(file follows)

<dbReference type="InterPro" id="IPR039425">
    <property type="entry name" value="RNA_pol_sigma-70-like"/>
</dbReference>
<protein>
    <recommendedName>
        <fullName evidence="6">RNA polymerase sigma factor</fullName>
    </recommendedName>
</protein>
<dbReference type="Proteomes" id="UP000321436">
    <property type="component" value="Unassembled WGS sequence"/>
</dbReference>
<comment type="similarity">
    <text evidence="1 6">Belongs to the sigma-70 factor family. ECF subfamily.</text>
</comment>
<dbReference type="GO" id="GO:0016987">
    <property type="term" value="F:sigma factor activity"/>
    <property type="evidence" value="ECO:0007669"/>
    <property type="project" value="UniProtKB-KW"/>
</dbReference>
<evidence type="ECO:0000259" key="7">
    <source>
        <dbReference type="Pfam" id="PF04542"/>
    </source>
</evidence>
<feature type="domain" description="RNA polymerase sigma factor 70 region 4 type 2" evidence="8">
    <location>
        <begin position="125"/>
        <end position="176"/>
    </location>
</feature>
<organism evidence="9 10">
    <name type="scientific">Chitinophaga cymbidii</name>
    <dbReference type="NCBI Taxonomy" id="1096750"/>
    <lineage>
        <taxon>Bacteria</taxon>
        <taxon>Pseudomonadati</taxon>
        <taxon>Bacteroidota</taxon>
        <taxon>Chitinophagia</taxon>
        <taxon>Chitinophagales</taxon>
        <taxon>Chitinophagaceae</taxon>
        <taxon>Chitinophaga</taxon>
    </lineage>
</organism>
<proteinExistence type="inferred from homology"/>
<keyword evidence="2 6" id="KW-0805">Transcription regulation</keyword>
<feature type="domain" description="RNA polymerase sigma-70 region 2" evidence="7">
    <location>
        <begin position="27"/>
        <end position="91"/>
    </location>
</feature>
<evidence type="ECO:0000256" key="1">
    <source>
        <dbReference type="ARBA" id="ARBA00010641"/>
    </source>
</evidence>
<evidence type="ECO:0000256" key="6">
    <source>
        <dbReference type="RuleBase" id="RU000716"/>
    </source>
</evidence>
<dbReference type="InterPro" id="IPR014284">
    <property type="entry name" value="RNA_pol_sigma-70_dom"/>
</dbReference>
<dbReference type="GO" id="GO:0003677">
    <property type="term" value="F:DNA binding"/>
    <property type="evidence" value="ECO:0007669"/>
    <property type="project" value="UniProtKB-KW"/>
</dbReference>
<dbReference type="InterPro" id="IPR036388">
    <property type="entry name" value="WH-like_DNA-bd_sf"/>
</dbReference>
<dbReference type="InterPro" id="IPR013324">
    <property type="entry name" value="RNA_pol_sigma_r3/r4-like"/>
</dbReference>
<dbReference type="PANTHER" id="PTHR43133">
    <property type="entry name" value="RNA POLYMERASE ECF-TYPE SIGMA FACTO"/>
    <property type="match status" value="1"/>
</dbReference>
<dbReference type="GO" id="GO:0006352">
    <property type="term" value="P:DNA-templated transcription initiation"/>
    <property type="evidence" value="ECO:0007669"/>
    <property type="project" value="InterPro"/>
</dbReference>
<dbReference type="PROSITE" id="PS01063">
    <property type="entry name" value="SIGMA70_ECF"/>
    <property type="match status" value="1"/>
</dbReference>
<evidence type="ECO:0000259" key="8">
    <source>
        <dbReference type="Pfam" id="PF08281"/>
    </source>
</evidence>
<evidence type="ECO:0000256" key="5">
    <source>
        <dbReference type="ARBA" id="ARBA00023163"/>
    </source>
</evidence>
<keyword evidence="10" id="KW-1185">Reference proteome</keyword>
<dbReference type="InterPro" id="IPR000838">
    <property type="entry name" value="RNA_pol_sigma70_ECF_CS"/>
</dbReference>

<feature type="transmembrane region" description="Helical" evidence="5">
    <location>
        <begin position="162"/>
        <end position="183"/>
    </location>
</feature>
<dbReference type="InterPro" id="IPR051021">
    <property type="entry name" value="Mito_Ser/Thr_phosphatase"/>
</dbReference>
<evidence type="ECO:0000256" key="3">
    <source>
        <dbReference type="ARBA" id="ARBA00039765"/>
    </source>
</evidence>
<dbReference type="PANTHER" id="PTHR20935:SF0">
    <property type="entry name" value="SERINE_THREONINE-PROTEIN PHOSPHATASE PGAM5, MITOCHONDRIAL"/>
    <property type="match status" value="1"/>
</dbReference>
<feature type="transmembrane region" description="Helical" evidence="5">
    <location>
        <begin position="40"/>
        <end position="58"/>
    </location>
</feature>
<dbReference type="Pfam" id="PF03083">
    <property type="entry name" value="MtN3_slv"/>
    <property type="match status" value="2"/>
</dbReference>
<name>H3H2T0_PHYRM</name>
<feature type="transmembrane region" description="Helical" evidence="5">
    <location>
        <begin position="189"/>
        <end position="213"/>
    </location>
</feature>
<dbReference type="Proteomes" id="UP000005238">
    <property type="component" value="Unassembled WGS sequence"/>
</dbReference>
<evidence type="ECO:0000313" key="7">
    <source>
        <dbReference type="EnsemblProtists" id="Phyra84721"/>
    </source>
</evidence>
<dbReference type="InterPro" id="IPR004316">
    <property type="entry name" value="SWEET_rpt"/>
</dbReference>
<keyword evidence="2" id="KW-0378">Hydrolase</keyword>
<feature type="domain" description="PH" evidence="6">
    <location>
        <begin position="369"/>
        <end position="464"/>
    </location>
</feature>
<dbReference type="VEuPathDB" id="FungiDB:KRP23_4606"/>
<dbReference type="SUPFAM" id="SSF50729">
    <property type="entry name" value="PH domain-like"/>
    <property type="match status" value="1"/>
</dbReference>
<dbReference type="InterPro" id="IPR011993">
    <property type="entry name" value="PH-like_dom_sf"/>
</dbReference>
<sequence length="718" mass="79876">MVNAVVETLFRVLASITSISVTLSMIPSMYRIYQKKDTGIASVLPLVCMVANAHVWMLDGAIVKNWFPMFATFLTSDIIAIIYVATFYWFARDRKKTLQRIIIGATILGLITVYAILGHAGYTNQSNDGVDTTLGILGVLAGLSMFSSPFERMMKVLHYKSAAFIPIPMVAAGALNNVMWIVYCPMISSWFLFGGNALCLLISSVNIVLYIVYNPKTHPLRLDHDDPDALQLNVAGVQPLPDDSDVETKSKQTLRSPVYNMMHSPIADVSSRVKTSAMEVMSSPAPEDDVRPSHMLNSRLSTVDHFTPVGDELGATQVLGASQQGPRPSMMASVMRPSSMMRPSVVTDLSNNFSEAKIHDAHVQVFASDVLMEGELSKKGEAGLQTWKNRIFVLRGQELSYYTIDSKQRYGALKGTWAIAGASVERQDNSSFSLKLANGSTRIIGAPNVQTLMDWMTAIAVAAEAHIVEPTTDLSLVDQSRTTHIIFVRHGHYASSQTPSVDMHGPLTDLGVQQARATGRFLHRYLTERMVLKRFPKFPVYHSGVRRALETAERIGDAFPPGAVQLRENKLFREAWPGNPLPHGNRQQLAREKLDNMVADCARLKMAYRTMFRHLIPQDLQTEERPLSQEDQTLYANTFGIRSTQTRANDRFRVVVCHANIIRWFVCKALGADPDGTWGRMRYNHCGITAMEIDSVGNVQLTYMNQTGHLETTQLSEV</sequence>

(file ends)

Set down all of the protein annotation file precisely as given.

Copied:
<dbReference type="InterPro" id="IPR039425">
    <property type="entry name" value="RNA_pol_sigma-70-like"/>
</dbReference>
<protein>
    <recommendedName>
        <fullName evidence="6">RNA polymerase sigma factor</fullName>
    </recommendedName>
</protein>
<dbReference type="Proteomes" id="UP000321436">
    <property type="component" value="Unassembled WGS sequence"/>
</dbReference>
<comment type="similarity">
    <text evidence="1 6">Belongs to the sigma-70 factor family. ECF subfamily.</text>
</comment>
<dbReference type="GO" id="GO:0016987">
    <property type="term" value="F:sigma factor activity"/>
    <property type="evidence" value="ECO:0007669"/>
    <property type="project" value="UniProtKB-KW"/>
</dbReference>
<evidence type="ECO:0000259" key="7">
    <source>
        <dbReference type="Pfam" id="PF04542"/>
    </source>
</evidence>
<feature type="domain" description="RNA polymerase sigma factor 70 region 4 type 2" evidence="8">
    <location>
        <begin position="125"/>
        <end position="176"/>
    </location>
</feature>
<organism evidence="9 10">
    <name type="scientific">Chitinophaga cymbidii</name>
    <dbReference type="NCBI Taxonomy" id="1096750"/>
    <lineage>
        <taxon>Bacteria</taxon>
        <taxon>Pseudomonadati</taxon>
        <taxon>Bacteroidota</taxon>
        <taxon>Chitinophagia</taxon>
        <taxon>Chitinophagales</taxon>
        <taxon>Chitinophagaceae</taxon>
        <taxon>Chitinophaga</taxon>
    </lineage>
</organism>
<proteinExistence type="inferred from homology"/>
<keyword evidence="2 6" id="KW-0805">Transcription regulation</keyword>
<feature type="domain" description="RNA polymerase sigma-70 region 2" evidence="7">
    <location>
        <begin position="27"/>
        <end position="91"/>
    </location>
</feature>
<evidence type="ECO:0000256" key="1">
    <source>
        <dbReference type="ARBA" id="ARBA00010641"/>
    </source>
</evidence>
<evidence type="ECO:0000256" key="6">
    <source>
        <dbReference type="RuleBase" id="RU000716"/>
    </source>
</evidence>
<dbReference type="InterPro" id="IPR014284">
    <property type="entry name" value="RNA_pol_sigma-70_dom"/>
</dbReference>
<dbReference type="GO" id="GO:0003677">
    <property type="term" value="F:DNA binding"/>
    <property type="evidence" value="ECO:0007669"/>
    <property type="project" value="UniProtKB-KW"/>
</dbReference>
<dbReference type="InterPro" id="IPR036388">
    <property type="entry name" value="WH-like_DNA-bd_sf"/>
</dbReference>
<dbReference type="InterPro" id="IPR013324">
    <property type="entry name" value="RNA_pol_sigma_r3/r4-like"/>
</dbReference>
<dbReference type="PANTHER" id="PTHR43133">
    <property type="entry name" value="RNA POLYMERASE ECF-TYPE SIGMA FACTO"/>
    <property type="match status" value="1"/>
</dbReference>
<dbReference type="GO" id="GO:0006352">
    <property type="term" value="P:DNA-templated transcription initiation"/>
    <property type="evidence" value="ECO:0007669"/>
    <property type="project" value="InterPro"/>
</dbReference>
<dbReference type="PROSITE" id="PS01063">
    <property type="entry name" value="SIGMA70_ECF"/>
    <property type="match status" value="1"/>
</dbReference>
<evidence type="ECO:0000259" key="8">
    <source>
        <dbReference type="Pfam" id="PF08281"/>
    </source>
</evidence>
<evidence type="ECO:0000256" key="5">
    <source>
        <dbReference type="ARBA" id="ARBA00023163"/>
    </source>
</evidence>
<keyword evidence="10" id="KW-1185">Reference proteome</keyword>
<dbReference type="InterPro" id="IPR000838">
    <property type="entry name" value="RNA_pol_sigma70_ECF_CS"/>
</dbReference>

<feature type="transmembrane region" description="Helical" evidence="5">
    <location>
        <begin position="162"/>
        <end position="183"/>
    </location>
</feature>
<dbReference type="InterPro" id="IPR051021">
    <property type="entry name" value="Mito_Ser/Thr_phosphatase"/>
</dbReference>
<evidence type="ECO:0000256" key="3">
    <source>
        <dbReference type="ARBA" id="ARBA00039765"/>
    </source>
</evidence>
<dbReference type="PANTHER" id="PTHR20935:SF0">
    <property type="entry name" value="SERINE_THREONINE-PROTEIN PHOSPHATASE PGAM5, MITOCHONDRIAL"/>
    <property type="match status" value="1"/>
</dbReference>
<feature type="transmembrane region" description="Helical" evidence="5">
    <location>
        <begin position="40"/>
        <end position="58"/>
    </location>
</feature>
<dbReference type="Pfam" id="PF03083">
    <property type="entry name" value="MtN3_slv"/>
    <property type="match status" value="2"/>
</dbReference>
<name>H3H2T0_PHYRM</name>
<feature type="transmembrane region" description="Helical" evidence="5">
    <location>
        <begin position="189"/>
        <end position="213"/>
    </location>
</feature>
<dbReference type="Proteomes" id="UP000005238">
    <property type="component" value="Unassembled WGS sequence"/>
</dbReference>
<evidence type="ECO:0000313" key="7">
    <source>
        <dbReference type="EnsemblProtists" id="Phyra84721"/>
    </source>
</evidence>
<dbReference type="InterPro" id="IPR004316">
    <property type="entry name" value="SWEET_rpt"/>
</dbReference>
<keyword evidence="2" id="KW-0378">Hydrolase</keyword>
<feature type="domain" description="PH" evidence="6">
    <location>
        <begin position="369"/>
        <end position="464"/>
    </location>
</feature>
<dbReference type="VEuPathDB" id="FungiDB:KRP23_4606"/>
<dbReference type="SUPFAM" id="SSF50729">
    <property type="entry name" value="PH domain-like"/>
    <property type="match status" value="1"/>
</dbReference>
<dbReference type="InterPro" id="IPR011993">
    <property type="entry name" value="PH-like_dom_sf"/>
</dbReference>
<sequence length="718" mass="79876">MVNAVVETLFRVLASITSISVTLSMIPSMYRIYQKKDTGIASVLPLVCMVANAHVWMLDGAIVKNWFPMFATFLTSDIIAIIYVATFYWFARDRKKTLQRIIIGATILGLITVYAILGHAGYTNQSNDGVDTTLGILGVLAGLSMFSSPFERMMKVLHYKSAAFIPIPMVAAGALNNVMWIVYCPMISSWFLFGGNALCLLISSVNIVLYIVYNPKTHPLRLDHDDPDALQLNVAGVQPLPDDSDVETKSKQTLRSPVYNMMHSPIADVSSRVKTSAMEVMSSPAPEDDVRPSHMLNSRLSTVDHFTPVGDELGATQVLGASQQGPRPSMMASVMRPSSMMRPSVVTDLSNNFSEAKIHDAHVQVFASDVLMEGELSKKGEAGLQTWKNRIFVLRGQELSYYTIDSKQRYGALKGTWAIAGASVERQDNSSFSLKLANGSTRIIGAPNVQTLMDWMTAIAVAAEAHIVEPTTDLSLVDQSRTTHIIFVRHGHYASSQTPSVDMHGPLTDLGVQQARATGRFLHRYLTERMVLKRFPKFPVYHSGVRRALETAERIGDAFPPGAVQLRENKLFREAWPGNPLPHGNRQQLAREKLDNMVADCARLKMAYRTMFRHLIPQDLQTEERPLSQEDQTLYANTFGIRSTQTRANDRFRVVVCHANIIRWFVCKALGADPDGTWGRMRYNHCGITAMEIDSVGNVQLTYMNQTGHLETTQLSEV</sequence>